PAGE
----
In the morning my wife an I returned to Yoido. We went there to continue my search for Tufted Duck, which according to my reading, is an abundant duck on inland rivers, yet I still hadn't seen one. After searching for a couple of hours, without any luck, we were just about to give up. At that moment we saw a small Aythya duck in flight with a white wing stripe extending far onto its primaries. The duck landed in the water about 200 metres away. I was excited, since the only other winter Aythya duck with the above wing stripe is Greater Scaup, and I expected that Tufted Duck would be more common on this inland river. A good look in the scope then revealed a female Tufted Duck*. At this time, just while studying this life bird, a couple of Korean birders arrived with a Nikon scope. They looked to be about 25 years old. It was finally nice to see some Korean birders, but unfortunately we did not have the time to talk to them, as we were late for meeting some people. I really would have enjoyed finding out something about birding in Korea.

Jan. 6, 1994

One last time I wanted to stop by the nearby National Cemetery to see if I could find any other species. I did manage to see two more species for the trip; Winter Wren and Eurasian Sparrowhawk*. The extreme dark brown colour of the Winter Wren was striking, as the bird was much darker that any birds I have seen in the rain forests of Washington and British Columbia. The Eurasian Sparrowhawk was a female, and appeared similar in size to the Cooper's Hawk of North America. It must certainly be a terror for most small birds. Although I didn't seen any male Eurasian Sparrowhawks, I was interested in the fact that this species exhibits strong sexual dimorphism in its plumage which isn't the case for North American accipiters.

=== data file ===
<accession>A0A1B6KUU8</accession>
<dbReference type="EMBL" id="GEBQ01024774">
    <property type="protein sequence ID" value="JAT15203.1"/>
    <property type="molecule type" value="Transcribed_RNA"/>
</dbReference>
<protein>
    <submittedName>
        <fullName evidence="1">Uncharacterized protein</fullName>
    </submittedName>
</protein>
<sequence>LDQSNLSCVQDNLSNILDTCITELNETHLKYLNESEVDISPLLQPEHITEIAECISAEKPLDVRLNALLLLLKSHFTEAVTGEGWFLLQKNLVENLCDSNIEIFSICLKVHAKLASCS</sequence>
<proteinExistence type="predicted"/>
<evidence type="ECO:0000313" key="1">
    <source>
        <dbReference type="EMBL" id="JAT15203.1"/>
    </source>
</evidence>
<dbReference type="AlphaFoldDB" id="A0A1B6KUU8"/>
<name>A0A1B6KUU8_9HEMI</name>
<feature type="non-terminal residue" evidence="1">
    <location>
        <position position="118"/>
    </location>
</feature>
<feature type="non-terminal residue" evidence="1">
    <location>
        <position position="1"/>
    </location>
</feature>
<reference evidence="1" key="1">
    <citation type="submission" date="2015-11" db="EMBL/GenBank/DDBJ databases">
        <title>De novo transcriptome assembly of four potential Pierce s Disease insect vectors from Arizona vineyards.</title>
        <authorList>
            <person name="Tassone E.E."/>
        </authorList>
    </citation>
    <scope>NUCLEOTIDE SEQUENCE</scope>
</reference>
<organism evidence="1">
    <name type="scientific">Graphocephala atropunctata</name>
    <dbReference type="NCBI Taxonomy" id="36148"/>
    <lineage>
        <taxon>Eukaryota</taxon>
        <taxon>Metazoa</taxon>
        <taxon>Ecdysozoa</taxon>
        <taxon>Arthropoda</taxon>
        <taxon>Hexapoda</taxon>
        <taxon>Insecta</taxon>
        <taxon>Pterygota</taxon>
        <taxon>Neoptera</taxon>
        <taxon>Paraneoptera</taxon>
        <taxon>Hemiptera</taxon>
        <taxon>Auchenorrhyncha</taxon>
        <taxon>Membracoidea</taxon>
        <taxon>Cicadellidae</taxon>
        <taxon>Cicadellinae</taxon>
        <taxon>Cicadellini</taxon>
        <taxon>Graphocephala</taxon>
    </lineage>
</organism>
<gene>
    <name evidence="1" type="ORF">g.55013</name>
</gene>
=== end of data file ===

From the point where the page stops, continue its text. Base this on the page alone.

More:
My main references were

  1. A Field Guide to the Birds of Japan published by the Wild Bird Society of Japan,
  2. a Field Guide to the Birds of Korea, by Won Pyong-Oh, and
  3. Birds of Korea, by Austin.
I found the Japanese guide to be most useful as, with the exception of just a few species, it covers all regularly occurring birds in Korea. I felt that the plates and text were adequate, but certainly not up the standard of a top North American or European field guide. The range maps in the Japanese guide were somewhat inaccurate for Korea, but I feel that it is unfair to criticize this guide on this point, since it was developed for Japan, not Korea. The Korean field guide, which was just recently published, is a photographic field guide, somewhat like the Audubon series. As a result, it is not good as a primary guide, but the excellent photographs were sometimes helpful. This guide also has more accurate range maps than the Japanese guide, and also includes a checklist at the end indicating the seasonal abundance of each species. The Japanese guide is published in English and the Korean guide in Korean. Lastly, the book by Austin is very old (1948), and very much out of date. At the time this book was published, Korea had just been freed from being a Japanese colony. Nevertheless, I found the descriptions of subspecies, habits, etc. to be quite beneficial.